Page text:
A number of prominent Kenyans named in bribery claims by drug traffickers Baktash and Ibrahim Akasha will not be secretly bundled out of the country and sent to the United States to stand trial as was done with the controversial siblings, the Director of Public Prosecutions (DPP) has said.
Mr Noordin Haji told the Daily Nation in an exclusive interview on Friday that Kenya intends to co-operate fully with the United States’ efforts to prosecute more than 10 politicians, judges, businessmen and a lawyer for aiding the Akashas’ world-infamous drug trade.
But it will do so by following the extradition route and following judicial procedure, he said.
Mr Haji added that his office is still awaiting an official request from the United States government regarding individuals that Washington, DC wants to try for various offences related to the Akashas.
The request will determine what action the DPP’s office will take, and whether the named individuals will be tried in the US or locally following investigations.
The Akasha brothers were arrested by Kenyan authorities on January 28 last year in Mombasa alongside Pakistani national Gulam Hussein and Indian national Vijaygiri Goswami, before being handed over to the United States’ Drug Enforcement Agency (DEA) two days later.
On January 30, the DEA bundled the four individuals into a plane and flew them to the United States, where they were slapped with drug trafficking charges.
Baktash and Ibrahim last month pleaded guilty to seven criminal charges, including trafficking in heroin and methamphetamine, popularly known as meth.
At the time, the brothers had filed a case at the Mombasa High Court to stop their extradition to the United States.
On the day of their extradition, Mombasa High Court judge Njoki Mwangi issued an order barring police boss Joseph Boinett and then Director of Criminal Investigations Ndegwa Muhoro from extraditing the drug barons. She also ordered that the Akasha brothers be produced before her.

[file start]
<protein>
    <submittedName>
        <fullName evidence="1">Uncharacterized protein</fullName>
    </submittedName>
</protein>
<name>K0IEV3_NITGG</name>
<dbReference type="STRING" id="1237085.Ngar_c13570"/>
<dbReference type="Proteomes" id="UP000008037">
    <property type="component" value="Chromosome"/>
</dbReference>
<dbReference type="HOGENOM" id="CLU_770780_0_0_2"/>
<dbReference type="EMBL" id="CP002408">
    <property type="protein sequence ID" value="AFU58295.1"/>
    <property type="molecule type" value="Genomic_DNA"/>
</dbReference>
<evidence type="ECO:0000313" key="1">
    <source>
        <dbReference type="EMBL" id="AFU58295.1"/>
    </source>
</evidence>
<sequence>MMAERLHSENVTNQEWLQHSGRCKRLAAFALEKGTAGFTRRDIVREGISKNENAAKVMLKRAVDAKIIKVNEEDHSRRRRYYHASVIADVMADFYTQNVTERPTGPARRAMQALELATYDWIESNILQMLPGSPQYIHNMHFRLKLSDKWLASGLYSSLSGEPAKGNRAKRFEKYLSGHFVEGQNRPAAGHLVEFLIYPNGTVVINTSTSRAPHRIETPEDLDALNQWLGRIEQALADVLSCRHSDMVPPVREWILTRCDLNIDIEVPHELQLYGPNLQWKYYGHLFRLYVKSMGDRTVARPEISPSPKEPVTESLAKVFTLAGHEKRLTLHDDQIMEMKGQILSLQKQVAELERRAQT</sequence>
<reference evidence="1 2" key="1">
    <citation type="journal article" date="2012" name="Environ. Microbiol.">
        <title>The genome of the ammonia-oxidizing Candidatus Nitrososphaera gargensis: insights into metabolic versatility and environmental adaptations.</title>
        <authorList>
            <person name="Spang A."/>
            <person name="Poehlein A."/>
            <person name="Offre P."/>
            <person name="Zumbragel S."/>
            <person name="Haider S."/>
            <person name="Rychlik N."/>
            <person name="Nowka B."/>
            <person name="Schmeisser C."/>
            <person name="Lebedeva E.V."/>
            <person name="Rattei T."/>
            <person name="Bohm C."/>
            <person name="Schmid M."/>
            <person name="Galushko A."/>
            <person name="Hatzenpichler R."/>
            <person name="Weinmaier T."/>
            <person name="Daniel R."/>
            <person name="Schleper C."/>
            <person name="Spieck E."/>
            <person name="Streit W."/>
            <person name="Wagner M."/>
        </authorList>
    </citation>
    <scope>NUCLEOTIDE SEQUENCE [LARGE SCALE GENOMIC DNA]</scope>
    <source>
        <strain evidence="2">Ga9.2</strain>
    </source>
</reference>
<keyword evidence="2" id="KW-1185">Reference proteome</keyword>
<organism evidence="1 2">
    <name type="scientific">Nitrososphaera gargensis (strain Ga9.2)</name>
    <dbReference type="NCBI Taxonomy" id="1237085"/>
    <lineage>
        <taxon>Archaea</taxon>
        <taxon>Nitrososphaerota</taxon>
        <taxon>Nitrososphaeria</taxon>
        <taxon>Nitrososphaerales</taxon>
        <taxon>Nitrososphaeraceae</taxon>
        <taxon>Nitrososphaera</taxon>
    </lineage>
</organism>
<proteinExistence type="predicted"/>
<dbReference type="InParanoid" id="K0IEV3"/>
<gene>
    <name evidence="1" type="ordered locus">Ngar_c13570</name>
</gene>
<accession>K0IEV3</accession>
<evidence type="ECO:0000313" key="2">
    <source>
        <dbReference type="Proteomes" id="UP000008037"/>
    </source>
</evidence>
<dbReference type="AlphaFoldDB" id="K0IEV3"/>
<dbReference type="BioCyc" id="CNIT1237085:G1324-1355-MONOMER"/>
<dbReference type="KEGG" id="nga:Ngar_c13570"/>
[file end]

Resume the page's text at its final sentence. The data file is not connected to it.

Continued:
Mr Haji holds that the Akashas were bundled out in that manner because previous attempts to follow extradition procedures had been frustrated.
“We have not completed the process between us and the US,” Mr Haji said in the interview. “We are privy to the investigations. We know the individuals but we have to wait for the request from the US before naming anyone. The reason extraordinary measures were taken with the Akashas was constant frustration. But at this point the Kenyan government will co-operate. We will try our best to ensure the law is followed.”
The DPP added that even if the US seeks extradition for those named in the Akasha case and the suspects petition the courts to stop the process, his office will stick to the judicial process.
Baktash and Ibrahim also confessed to bribing police and judges — key players in the criminal justice system — to stall their planned extradition to the US.
Hamsi Salim Massa, head of the anti-narcotics unit in the Directorate of Criminal Investigations, told a US court in August that the Kenyan government independently ordered the “expulsion” of the Akasha brothers last year.
A Cabinet secretary, a governor, a top lawyer, a prosecutor, a senior detective, two judges and two magistrates are among scores of prominent Kenyans that the US Department of Justice is investigating over allegations of taking bribes from the Akashas.
Mr Haji, in the interview, clarified that he has no personal vendetta against the Judiciary, nor are the two institutions at loggerheads, adding that there a few corrupt individuals in the criminal justice system at large.
Since Deputy Chief Justice Philomena Mwilu was arrested for abuse of office and other offences related to questionable dealings with the collapsed Imperial Bank, there has been speculation that Mr Haji is at war with the Judiciary.
But the DPP insists that most judicial officers are working hard, and that their efforts are being watered down by a few corrupt elements within the system.
He is treating the matters individually, and says there are four audit-related cases being investigated by the DCI and the Ethics and Anti-Corruption Commission, and that two of them are nearing completion.
“Corruption is there within the criminal justice system, it is not just the Judiciary. I have said before that most of the people in the Judiciary are doing a good job. There are some corrupt police officers, prosecutors and actually even in the Executive. Everyone (in the justice system) should take responsibility,” Mr Haji said.